Japanese urban pop goes viral years after its boom

Tel Liyanto wasn’t born for the Japanese boom of the 1980s, but he loves the urban pop hits of that era, now going viral thanks to an international generation of young fans.

The glamorous soundtrack that accompanied Japan’s economic miracle returns to popularity decades after it hit the airwaves with its synths, influenced by soft rock, boogie and soul.

The retro genre became so popular that the Canadian star The Weeknd included a sample of the 1983 theme "Midnight Pretenders" on his last recordingand record labels race to reissue urban pop vinyl that was thought to be forgotten.

"It’s like the record: a nostalgic sound but also modern"said Liyanto, a 27-year-old Indonesian who works at a creative agency, as she danced in a Tokyo bar to urban pop.

"I listen to it to dance, I listen to it to relax"he told AFP.

From its origins in online music circles, the "revival" was amplified by YouTube’s algorithm, which detects when a song is liked and sharedand recommends it all over the world.

The most popular topics, such as "Plastic Love" by Mariya Takeuchi, reach tens of millions of views on YouTube.

The song’s rhythmic base and lush brass have the upbeat vibe of "Tropicana Club" from Wham!, but its Japanese lyrics tell a different story.

"Since the day my heart was broken, I’ve lived life with day and night turned upside down."Takeuchi sings on the theme, which some comments describe as a "hidden gem".

"Why am I suddenly listening to ’80s Japanese pop and why is it so good?" someone asked in a comment.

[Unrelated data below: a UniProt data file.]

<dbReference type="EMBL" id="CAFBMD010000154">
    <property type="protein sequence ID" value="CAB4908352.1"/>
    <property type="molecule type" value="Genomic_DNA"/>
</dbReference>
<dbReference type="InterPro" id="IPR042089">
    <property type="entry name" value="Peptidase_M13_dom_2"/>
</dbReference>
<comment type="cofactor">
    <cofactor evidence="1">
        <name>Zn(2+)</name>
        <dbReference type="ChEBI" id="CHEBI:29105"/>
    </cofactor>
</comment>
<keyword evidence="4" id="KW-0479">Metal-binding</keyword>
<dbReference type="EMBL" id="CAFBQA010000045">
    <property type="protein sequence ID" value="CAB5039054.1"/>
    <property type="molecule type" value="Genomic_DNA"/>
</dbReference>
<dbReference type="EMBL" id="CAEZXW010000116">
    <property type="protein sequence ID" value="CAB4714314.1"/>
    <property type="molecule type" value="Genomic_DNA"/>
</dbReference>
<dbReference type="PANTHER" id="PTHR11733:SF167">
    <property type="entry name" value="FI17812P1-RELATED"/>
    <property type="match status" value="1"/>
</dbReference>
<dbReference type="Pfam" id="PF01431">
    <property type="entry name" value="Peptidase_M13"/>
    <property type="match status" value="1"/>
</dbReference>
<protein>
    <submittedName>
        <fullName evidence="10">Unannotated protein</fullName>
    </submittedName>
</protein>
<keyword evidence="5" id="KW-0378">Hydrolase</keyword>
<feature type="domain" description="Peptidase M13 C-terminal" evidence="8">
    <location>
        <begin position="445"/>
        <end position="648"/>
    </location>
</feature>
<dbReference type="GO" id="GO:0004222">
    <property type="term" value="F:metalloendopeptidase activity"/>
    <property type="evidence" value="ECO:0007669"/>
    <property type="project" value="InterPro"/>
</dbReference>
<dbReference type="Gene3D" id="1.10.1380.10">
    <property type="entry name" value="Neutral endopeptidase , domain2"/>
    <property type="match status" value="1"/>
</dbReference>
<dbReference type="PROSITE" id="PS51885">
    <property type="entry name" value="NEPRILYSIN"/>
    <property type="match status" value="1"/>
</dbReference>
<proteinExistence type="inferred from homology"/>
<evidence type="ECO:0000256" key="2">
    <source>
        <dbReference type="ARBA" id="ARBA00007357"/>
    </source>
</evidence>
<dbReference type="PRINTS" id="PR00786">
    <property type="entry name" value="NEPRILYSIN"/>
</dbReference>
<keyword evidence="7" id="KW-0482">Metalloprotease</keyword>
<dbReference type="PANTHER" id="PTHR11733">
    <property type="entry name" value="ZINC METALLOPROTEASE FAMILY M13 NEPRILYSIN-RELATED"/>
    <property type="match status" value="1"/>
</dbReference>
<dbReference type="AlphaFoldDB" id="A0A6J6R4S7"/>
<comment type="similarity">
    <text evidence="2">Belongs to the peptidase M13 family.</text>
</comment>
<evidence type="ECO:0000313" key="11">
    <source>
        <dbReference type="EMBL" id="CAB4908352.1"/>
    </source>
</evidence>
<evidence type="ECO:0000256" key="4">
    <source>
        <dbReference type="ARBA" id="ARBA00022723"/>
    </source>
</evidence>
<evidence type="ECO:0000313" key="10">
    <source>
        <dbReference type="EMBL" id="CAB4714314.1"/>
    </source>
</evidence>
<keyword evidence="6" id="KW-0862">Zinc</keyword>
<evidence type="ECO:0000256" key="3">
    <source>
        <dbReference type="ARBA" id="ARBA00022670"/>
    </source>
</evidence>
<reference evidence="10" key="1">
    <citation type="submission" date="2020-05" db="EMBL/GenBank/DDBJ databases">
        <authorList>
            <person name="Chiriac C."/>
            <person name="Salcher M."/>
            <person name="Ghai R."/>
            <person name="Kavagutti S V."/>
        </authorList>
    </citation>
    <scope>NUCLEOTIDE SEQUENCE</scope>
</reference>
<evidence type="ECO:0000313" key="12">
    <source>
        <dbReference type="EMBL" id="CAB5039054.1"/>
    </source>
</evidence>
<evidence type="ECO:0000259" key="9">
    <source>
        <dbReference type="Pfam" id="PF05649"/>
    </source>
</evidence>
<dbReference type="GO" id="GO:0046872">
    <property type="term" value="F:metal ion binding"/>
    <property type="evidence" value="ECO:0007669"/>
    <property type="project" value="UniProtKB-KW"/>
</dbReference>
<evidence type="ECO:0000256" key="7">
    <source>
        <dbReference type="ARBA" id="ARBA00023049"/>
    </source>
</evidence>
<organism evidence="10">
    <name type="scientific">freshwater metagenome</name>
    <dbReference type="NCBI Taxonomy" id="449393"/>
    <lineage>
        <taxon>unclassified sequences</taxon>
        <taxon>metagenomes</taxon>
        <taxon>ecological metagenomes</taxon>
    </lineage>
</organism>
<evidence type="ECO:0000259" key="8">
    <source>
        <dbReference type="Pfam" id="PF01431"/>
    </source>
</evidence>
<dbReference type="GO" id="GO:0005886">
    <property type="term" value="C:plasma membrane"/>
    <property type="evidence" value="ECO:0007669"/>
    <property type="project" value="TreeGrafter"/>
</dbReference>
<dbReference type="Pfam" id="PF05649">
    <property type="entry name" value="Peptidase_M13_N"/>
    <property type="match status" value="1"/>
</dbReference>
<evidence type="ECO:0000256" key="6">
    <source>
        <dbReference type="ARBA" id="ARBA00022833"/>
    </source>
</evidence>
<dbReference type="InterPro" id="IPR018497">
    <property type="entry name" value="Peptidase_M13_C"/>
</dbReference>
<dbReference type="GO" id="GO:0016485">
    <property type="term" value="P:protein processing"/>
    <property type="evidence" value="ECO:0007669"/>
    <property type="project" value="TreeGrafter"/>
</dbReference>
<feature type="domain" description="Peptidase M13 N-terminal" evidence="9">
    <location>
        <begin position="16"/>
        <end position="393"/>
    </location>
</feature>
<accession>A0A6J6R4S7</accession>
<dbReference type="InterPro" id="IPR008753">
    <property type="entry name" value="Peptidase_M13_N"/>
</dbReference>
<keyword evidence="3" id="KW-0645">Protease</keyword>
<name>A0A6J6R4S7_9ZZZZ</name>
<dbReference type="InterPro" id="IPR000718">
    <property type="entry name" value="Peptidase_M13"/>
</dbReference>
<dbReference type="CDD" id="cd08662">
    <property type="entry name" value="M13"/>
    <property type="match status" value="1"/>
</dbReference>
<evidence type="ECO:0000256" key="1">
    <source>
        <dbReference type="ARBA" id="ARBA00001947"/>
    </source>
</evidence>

– New but familiar –

Kei Notoya, a 33-year-old DJ, was hooked on urban pop the first time he heard it at a college party.

Since then he has accumulated some 3,000 records, some of which he sells in seconds in his virtual store Tokyo Condition.

"Japanese music at the time copied much of American rock, soul, and R&B."commented to AFP. "Sounds new but at the same time familiar".

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"People who weren’t born then can feel the energy, the atmosphere of the ’80s and ’70s by listening to these songs."Held.

The popularity led to Japanese record labels to upload more songs from its old catalog to streaming services.

A plethora of songs ignored for years and newly unearthed keeps interest in the genre alive, Notoya explained.

The inclusion of a sample of Tomoko Aran in the recording "out of time" by The Weeknd, "is the most popular example of an old Japanese song introduced to a wider audience"noted Patrick St Michel, who writes about music from Japan.

"Midnight Pretenders" was re-released last year on vinyl alongside other urban pop favourites, including "Plastic Love"refreshed with a modern video from the Warner Japan label.

– Melancholy –

Gary Ieong, co-owner of the White Noise Records store in Hong Kong, assured that the reissue of "Plastic Love" has been "really popular" in your business.

Young people who listen to the song on YouTube want to buy the album "as a souvenir for art"he told AFP.

The music also has a following on TikTok, where fans adapt their favorite songs into anime-style illustrations or dance to them in 1980s outfits.

New listeners are also drawn to urban pop for the "element of melancholy that hides"yesAccording to St Michel.

"That is something that appears in all urban pop songs and makes them go viral. There’s something sad too, it’s not just hedonism"he added.

But nothing is forever, and the first to revive urban pop online in the 2010s are already onto something else, St Michel noted.

"It’s like a race to find what interests the internet crowd. They are the ones who decide", he added. "That’s the beauty of it".

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